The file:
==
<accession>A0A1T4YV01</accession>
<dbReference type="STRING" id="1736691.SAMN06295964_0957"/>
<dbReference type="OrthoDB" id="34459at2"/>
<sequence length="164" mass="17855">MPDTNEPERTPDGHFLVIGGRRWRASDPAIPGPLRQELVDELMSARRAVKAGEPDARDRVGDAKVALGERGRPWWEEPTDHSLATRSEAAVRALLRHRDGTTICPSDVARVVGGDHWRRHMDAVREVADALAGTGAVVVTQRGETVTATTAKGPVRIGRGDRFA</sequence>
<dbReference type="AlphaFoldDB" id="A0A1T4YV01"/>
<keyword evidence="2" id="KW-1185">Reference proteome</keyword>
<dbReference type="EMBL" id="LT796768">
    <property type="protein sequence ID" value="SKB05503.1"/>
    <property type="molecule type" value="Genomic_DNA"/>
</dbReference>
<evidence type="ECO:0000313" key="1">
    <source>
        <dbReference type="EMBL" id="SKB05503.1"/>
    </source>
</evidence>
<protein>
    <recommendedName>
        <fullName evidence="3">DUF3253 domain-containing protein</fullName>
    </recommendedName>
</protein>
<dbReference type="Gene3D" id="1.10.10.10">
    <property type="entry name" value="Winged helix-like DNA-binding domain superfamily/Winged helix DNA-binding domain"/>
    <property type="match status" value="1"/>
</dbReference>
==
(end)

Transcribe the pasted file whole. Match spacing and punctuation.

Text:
<accession>A0A1T4YV01</accession>
<dbReference type="STRING" id="1736691.SAMN06295964_0957"/>
<dbReference type="OrthoDB" id="34459at2"/>
<sequence length="164" mass="17855">MPDTNEPERTPDGHFLVIGGRRWRASDPAIPGPLRQELVDELMSARRAVKAGEPDARDRVGDAKVALGERGRPWWEEPTDHSLATRSEAAVRALLRHRDGTTICPSDVARVVGGDHWRRHMDAVREVADALAGTGAVVVTQRGETVTATTAKGPVRIGRGDRFA</sequence>
<dbReference type="AlphaFoldDB" id="A0A1T4YV01"/>
<keyword evidence="2" id="KW-1185">Reference proteome</keyword>
<dbReference type="EMBL" id="LT796768">
    <property type="protein sequence ID" value="SKB05503.1"/>
    <property type="molecule type" value="Genomic_DNA"/>
</dbReference>
<evidence type="ECO:0000313" key="1">
    <source>
        <dbReference type="EMBL" id="SKB05503.1"/>
    </source>
</evidence>
<protein>
    <recommendedName>
        <fullName evidence="3">DUF3253 domain-containing protein</fullName>
    </recommendedName>
</protein>
<dbReference type="Gene3D" id="1.10.10.10">
    <property type="entry name" value="Winged helix-like DNA-binding domain superfamily/Winged helix DNA-binding domain"/>
    <property type="match status" value="1"/>
</dbReference>